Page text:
The collagen meniscus implant (CMI) is back on the US market, and it has the potential to change the way knees are treated. Here is why:
The meniscus is the key fibrous shock absorber in the knee joint. It is torn and partially removed, according to the National Center for Health Statistics, more than a million times in the United States each year. Unfortunately, surgeons only repair less than 10% percent of all the torn meniscus cartilages they see. Why? Because it is difficult to repair, and has a variable history of healing. The side effects of losing the meniscus--pain and arthritis--usually don't present for years. For that reason, the quicker and less expensive meniscectomy (excision of the meniscus) is performed.
The meniscus gets torn by being pinched between the femur and the tibia. This can happen during sports, or through any bending or twisting motion--sometimes just getting out of a car is enough. Often a pop or sudden pain occurs, sometimes with swelling. The torn tissue acts like a "windshield wiper" in the knee joint, mechanically causing pain and wearing away the opposing articular cartilage surface. The cells of the torn, unstable meniscus also release factors that speed up the onset of arthritis.
The CMI -- which I designed in 1986 -- acts in two ways. First, it is a physical scaffold upon which new meniscus tissue can grow. Second, it contains growth factors and stem cell holders able to actually stimulate regrowth in areas previously not repairable. [6,7] The implant was initially approved in the US for wide clinical use--but because of a political conflict between the manufacturer and the FDA, it was taken off the market in 2010. Now it's back, having being used successfully in more than 6,000 cases worldwide.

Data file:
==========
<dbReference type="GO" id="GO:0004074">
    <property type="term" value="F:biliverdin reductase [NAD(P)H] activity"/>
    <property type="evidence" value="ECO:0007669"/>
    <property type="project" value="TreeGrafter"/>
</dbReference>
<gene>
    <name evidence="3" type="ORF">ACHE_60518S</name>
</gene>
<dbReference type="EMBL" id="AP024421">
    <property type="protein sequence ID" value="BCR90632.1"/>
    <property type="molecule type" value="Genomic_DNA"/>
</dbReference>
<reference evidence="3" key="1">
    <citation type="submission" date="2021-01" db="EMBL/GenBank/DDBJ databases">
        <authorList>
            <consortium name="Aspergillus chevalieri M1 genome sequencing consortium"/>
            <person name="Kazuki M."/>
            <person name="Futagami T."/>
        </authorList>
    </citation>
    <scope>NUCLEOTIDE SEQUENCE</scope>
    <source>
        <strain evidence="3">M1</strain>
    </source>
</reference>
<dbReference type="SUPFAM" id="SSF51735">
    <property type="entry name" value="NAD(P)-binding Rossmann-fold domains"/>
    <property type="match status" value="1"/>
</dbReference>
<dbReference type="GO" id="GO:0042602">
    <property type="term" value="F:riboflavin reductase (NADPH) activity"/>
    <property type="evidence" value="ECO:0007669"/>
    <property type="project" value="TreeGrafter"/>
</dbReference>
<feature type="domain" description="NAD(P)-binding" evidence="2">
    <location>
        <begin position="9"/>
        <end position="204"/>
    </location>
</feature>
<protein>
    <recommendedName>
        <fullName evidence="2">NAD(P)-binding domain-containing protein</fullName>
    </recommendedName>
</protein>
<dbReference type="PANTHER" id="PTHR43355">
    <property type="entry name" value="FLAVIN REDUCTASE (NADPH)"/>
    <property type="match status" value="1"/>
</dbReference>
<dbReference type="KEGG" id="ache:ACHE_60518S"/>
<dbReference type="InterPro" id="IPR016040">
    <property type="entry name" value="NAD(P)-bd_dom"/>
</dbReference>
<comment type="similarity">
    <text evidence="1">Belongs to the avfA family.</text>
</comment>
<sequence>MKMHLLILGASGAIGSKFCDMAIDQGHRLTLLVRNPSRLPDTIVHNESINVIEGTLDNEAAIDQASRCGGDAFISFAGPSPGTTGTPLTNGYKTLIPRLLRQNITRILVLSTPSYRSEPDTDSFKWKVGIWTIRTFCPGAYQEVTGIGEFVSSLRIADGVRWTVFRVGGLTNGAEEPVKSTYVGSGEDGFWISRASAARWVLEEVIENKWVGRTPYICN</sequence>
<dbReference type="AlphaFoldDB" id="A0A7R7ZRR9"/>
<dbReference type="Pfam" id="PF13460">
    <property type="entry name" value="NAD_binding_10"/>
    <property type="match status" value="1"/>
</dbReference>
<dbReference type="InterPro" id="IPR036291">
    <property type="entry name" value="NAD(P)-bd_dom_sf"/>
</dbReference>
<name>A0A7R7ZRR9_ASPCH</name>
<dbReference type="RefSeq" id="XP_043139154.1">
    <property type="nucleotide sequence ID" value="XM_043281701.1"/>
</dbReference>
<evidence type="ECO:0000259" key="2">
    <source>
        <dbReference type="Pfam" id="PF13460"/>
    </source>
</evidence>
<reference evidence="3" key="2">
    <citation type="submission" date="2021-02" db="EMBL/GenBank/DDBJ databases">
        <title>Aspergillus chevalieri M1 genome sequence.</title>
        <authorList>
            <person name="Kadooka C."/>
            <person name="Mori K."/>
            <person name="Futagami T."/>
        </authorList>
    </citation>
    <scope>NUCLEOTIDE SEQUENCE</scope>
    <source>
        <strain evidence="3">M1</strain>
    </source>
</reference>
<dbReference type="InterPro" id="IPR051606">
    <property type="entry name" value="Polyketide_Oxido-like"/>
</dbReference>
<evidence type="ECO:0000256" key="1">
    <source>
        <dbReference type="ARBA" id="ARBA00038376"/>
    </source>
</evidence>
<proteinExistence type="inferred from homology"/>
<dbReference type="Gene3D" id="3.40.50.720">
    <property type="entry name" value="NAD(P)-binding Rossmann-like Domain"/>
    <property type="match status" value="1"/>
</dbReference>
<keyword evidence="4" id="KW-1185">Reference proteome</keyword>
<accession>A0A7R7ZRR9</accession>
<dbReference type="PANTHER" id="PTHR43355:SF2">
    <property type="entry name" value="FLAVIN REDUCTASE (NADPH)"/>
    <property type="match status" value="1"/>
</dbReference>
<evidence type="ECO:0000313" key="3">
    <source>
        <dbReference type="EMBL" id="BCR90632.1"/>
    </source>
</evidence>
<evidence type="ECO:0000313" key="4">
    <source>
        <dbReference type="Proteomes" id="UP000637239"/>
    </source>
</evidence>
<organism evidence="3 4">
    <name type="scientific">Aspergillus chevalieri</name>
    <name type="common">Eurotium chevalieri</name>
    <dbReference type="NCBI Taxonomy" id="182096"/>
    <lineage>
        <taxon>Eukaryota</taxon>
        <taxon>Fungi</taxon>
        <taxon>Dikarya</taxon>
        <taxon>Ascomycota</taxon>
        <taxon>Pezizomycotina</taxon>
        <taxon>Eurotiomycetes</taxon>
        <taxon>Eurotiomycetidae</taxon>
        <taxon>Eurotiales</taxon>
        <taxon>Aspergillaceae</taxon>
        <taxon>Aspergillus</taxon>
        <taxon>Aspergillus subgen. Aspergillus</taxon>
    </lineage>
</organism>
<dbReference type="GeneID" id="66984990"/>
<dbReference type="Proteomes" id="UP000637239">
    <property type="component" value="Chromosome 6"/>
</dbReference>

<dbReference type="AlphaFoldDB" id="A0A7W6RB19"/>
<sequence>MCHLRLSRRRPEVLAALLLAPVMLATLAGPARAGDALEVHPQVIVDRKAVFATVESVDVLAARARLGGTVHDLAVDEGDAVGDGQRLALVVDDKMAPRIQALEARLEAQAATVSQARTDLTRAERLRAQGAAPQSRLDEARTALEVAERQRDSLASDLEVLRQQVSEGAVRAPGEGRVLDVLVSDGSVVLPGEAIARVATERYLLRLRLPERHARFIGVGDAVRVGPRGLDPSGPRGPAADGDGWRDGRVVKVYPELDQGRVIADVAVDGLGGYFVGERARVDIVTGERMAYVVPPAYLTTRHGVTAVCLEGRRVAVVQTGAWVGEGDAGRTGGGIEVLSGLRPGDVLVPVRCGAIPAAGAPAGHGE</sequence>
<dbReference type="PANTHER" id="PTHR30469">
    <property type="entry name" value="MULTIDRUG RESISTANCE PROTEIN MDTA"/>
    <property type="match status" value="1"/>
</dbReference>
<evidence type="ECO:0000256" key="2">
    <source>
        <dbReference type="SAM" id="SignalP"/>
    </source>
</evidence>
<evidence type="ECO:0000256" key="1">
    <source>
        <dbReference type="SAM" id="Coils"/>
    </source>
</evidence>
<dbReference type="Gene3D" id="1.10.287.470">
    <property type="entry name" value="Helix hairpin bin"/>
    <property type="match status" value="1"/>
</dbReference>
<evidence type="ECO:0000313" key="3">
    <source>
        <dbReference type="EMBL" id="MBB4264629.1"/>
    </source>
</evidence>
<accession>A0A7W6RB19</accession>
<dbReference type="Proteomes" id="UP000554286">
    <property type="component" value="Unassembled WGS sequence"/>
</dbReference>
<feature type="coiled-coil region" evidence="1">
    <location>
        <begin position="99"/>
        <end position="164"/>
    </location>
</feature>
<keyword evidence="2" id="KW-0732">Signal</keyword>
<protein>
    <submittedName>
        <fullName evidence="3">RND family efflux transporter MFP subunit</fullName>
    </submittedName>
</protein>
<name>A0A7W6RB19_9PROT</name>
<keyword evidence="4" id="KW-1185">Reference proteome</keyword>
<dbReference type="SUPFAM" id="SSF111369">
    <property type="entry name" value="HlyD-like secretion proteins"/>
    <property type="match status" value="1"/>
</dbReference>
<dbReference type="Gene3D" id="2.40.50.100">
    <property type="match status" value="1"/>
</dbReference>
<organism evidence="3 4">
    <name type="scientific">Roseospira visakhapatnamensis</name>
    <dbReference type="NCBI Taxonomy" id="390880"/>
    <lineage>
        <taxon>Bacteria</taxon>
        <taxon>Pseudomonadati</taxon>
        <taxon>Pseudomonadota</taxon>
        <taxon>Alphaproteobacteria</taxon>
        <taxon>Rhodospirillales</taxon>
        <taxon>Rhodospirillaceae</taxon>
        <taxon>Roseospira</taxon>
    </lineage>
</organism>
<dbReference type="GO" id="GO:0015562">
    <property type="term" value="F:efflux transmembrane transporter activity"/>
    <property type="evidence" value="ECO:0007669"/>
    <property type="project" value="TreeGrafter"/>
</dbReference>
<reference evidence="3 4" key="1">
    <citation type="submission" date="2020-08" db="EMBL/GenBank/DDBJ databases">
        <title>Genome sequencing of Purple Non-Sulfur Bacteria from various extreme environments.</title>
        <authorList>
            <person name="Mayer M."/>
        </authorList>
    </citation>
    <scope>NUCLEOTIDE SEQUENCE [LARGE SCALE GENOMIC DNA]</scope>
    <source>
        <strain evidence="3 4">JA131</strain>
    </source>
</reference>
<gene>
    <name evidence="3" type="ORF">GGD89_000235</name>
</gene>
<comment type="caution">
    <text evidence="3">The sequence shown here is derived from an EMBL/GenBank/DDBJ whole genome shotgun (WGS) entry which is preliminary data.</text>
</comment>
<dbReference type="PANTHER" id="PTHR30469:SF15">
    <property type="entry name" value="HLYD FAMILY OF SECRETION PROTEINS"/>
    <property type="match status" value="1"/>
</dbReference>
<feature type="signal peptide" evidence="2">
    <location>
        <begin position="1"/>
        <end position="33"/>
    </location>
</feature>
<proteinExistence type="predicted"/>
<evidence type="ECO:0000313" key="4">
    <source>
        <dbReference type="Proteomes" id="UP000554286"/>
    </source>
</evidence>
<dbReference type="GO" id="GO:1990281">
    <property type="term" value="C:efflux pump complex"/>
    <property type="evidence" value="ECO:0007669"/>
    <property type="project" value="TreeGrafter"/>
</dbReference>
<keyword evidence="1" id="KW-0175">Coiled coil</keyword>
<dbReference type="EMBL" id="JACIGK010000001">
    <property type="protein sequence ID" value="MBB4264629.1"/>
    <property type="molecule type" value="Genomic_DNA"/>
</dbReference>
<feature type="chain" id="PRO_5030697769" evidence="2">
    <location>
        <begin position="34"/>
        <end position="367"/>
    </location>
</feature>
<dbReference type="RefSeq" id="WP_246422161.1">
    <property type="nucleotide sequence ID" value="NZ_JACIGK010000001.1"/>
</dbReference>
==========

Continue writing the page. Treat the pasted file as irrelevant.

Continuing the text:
The promise of the CMI is that it opens up a whole new field of meniscus reconstruction. Tissues once deemed irreparable can now be regrown. Missing segments of meniscus cartilage can be selectively replaced by sewing in the scaffold and inducing remodeling. Patients with joint pain caused by loss of this natural shock absorber can now be relieved of suffering by restoring their meniscus.
While complete meniscus replacement (using a donor meniscus) has proven successful for more than two decades, most people only need a part of the meniscus restored. The CMI was designed to do just that. Potentially hundreds of thousands of patients whose knees were doomed to develop arthritis as a result of meniscus removal may now have their knees reconstructed. The demon of arthritis may not yet be slayed--but it has certainly been weakened.
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2. Thorlund, J. B., C. B. Juhl, E. M. Roos, and L. S. Lohmander. "Arthroscopic surgery for degenerative knee: systematic review and meta-analysis of benefits and harms." bmj 350 (2015): h2747.
3. Roos, H., Laurén, M., Adalberth, T., Roos, E. M., Jonsson, K., & Lohmander, L. S. (1998). Knee osteoarthritis after meniscectomy: prevalence of radiographic changes after twenty‐one years, compared with matched controls. Arthritis & Rheumatism, 41(4), 687-693.
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6. McCrum, Christopher L., and C. Thomas Vangsness. "Postmeniscectomy Meniscus Growth With Stem Cells: Where Are We Now?." Sports medicine and arthroscopy review 23, no. 3 (2015): 139-142.
7. Steadman, J. Richard, and William G. Rodkey. "Tissue-engineered collagen meniscus implants: 5-to 6-year feasibility study results." Arthroscopy: The Journal of Arthroscopic & Related Surgery 21, no. 5 (2005): 515-525.